Film 27: Duck Soup

Duck Soup (1933) dir. Leo McCarey. USA.

My father loved the Marx Brothers above all other comedians or, indeed, all other movie stars. The first movie he ever took me to was “A Day at the Races.” All I remember about that experience was the fact of my father’s laughter. But there was something else, too, that I understood only much later: The sound of his voice as he described the brothers. He used the tone that people employ when they are talking about how someone got away with something.

That is the same tone I have heard, and used, in discussing such subjects as “Some Like It Hot,” “The Producers,” “Blazing Saddles,” “Airplane!,” Monty Python, Andy Kaufman, Saturday Night Live, “South Park,” Howard Stern, “There’s Something About Mary” and “Being John Malkovich” – -and even movies that are only indirectly comedies, like “Pulp Fiction.” There is a kind of admiration for material that dares something against the rules and yet is obvious, irresistibly, funny. How much more anarchic the Marx Brothers must have seemed in their time than we can understand today. They were among the first to evoke that tone; you can see who the Marx Brothers inspired, but not who they were inspired by, except indirectly by the rich traditions of music hall, vaudeville and Yiddish comedy that nurtured them.

— Roger Ebert

Abigail:  What an absolute joy of a film!  This was not my first time watching this movie, and hopefully not my last.  This film feels so very modern.  It is as hilarious to me as I assume it was to its original audience — the comedy has aged very well.  I think because it is so incredibly influential, and also astutely allegorical. (Unfortunately, Rufus T. Firefly seems to have made it from Freedonia to the USA.)  Without the Marx Brothers, we don’t have modern comedy.  The three of them (sorry Zeppo, you just don’t quite measure up…) are such adept and distinct characters, gleaned and honed from life, that they literally defined comedy — Groucho with his quick witted dialogue, Chico with his broad ease, and Harpo, oh Harpo!  What amazing melding of props and body — and what extraordinary control! I would gladly watch him cut ties, burn hats and mirror his brother in every comedy.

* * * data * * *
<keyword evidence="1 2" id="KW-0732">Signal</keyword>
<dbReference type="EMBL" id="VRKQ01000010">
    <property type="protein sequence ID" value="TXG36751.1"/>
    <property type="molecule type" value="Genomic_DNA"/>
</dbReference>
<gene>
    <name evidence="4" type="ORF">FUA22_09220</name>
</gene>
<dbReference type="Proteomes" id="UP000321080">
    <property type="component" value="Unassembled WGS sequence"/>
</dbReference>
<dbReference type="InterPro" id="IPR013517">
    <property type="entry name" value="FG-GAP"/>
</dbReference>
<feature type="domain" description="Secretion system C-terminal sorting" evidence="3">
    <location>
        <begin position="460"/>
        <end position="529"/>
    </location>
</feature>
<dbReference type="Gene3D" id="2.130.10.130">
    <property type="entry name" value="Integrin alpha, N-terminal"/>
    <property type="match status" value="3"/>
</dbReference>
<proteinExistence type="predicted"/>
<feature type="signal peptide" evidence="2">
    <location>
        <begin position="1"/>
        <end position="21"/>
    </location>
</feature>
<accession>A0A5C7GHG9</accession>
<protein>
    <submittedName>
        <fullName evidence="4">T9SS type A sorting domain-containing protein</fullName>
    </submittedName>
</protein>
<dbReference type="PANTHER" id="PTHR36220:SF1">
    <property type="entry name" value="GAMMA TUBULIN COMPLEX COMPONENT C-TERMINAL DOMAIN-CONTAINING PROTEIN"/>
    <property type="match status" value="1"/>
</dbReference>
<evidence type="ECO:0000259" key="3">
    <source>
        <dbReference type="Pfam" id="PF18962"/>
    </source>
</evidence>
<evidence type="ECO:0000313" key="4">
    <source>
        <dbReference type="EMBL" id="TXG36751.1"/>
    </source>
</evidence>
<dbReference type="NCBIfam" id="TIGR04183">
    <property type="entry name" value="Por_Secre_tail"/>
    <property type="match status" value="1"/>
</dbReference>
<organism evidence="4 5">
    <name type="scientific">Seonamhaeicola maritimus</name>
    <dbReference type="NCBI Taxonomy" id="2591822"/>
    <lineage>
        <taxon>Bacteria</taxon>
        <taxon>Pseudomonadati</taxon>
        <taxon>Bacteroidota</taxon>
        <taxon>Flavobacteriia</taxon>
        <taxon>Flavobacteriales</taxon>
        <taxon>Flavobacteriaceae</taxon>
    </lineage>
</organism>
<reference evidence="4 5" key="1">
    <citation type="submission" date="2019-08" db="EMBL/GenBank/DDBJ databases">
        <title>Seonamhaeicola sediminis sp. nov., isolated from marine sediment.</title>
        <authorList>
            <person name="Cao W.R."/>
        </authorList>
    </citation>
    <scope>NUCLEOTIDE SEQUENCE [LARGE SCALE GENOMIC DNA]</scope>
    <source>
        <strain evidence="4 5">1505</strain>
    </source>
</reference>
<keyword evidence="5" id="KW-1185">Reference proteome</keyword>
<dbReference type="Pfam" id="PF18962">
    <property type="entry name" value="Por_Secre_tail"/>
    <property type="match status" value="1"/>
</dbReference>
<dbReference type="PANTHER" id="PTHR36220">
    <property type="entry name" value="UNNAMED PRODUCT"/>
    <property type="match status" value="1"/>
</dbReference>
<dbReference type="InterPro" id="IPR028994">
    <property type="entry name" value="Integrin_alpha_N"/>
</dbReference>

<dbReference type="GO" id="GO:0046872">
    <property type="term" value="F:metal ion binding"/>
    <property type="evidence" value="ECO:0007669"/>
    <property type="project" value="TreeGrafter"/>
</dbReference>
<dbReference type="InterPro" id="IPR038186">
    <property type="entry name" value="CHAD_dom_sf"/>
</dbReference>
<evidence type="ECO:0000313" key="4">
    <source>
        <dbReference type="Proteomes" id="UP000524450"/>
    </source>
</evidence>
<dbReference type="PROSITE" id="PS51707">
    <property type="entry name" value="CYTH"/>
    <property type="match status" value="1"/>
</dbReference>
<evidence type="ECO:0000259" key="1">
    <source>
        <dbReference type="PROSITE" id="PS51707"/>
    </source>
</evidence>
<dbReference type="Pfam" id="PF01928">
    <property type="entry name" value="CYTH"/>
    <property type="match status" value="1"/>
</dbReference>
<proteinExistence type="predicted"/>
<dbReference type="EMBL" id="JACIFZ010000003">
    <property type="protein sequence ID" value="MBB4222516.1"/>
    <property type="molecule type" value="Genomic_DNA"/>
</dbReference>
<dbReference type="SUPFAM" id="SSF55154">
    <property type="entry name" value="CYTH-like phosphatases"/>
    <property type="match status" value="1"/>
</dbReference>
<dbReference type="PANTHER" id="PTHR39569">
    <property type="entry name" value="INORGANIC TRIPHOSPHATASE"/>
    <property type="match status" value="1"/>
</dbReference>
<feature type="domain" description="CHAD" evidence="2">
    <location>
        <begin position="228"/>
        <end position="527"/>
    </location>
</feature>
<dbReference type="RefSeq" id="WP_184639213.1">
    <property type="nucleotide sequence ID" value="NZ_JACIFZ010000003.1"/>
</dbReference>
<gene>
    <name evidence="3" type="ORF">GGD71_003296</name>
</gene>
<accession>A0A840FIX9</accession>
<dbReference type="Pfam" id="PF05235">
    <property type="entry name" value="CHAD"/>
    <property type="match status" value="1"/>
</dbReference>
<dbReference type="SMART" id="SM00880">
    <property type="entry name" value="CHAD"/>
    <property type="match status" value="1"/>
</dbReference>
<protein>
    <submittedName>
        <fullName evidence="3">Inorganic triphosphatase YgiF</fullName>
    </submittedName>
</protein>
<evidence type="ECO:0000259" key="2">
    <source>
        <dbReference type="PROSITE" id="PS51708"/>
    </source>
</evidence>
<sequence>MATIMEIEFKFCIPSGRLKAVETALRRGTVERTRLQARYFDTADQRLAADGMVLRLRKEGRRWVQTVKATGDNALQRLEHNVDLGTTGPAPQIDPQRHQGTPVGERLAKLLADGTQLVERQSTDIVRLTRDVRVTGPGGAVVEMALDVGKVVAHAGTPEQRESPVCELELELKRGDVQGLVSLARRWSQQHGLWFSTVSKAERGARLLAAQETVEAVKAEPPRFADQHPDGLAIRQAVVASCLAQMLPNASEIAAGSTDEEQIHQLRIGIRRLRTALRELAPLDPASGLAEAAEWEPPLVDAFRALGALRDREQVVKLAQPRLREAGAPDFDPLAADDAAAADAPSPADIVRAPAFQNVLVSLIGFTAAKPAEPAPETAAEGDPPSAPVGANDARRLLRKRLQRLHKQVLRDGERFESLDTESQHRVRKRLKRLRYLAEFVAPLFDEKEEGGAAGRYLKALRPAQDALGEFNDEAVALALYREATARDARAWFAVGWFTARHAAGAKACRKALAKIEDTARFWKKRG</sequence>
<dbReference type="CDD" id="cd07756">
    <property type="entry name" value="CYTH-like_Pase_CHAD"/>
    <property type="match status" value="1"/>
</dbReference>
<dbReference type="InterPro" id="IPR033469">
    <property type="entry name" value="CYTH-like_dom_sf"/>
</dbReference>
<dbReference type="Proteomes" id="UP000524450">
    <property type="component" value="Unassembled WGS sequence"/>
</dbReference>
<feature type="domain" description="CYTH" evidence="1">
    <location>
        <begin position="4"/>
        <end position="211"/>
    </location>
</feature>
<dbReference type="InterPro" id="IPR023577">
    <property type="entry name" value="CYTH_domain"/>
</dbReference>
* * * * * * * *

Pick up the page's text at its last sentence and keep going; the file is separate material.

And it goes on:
Forrest:  I’d never seen a Marx Brothers film before this, and I’m awfully glad to have made their acquaintance.  It’s amazing how modern they feel.  You can see them set the template for so much of subsequent comedy, from (as Abigail observed) Mel Brooks to Peter Sellars to “21 Jump Street.”  They throw jokes at the screen so fast that it doesn’t matter when a few fall flat — there are three waiting to take its place.  And the verbal jokes are intermingled with sight gags worthy of the great silent clowns — observe, especially, the mirror scene.  This was, in short, excellent.

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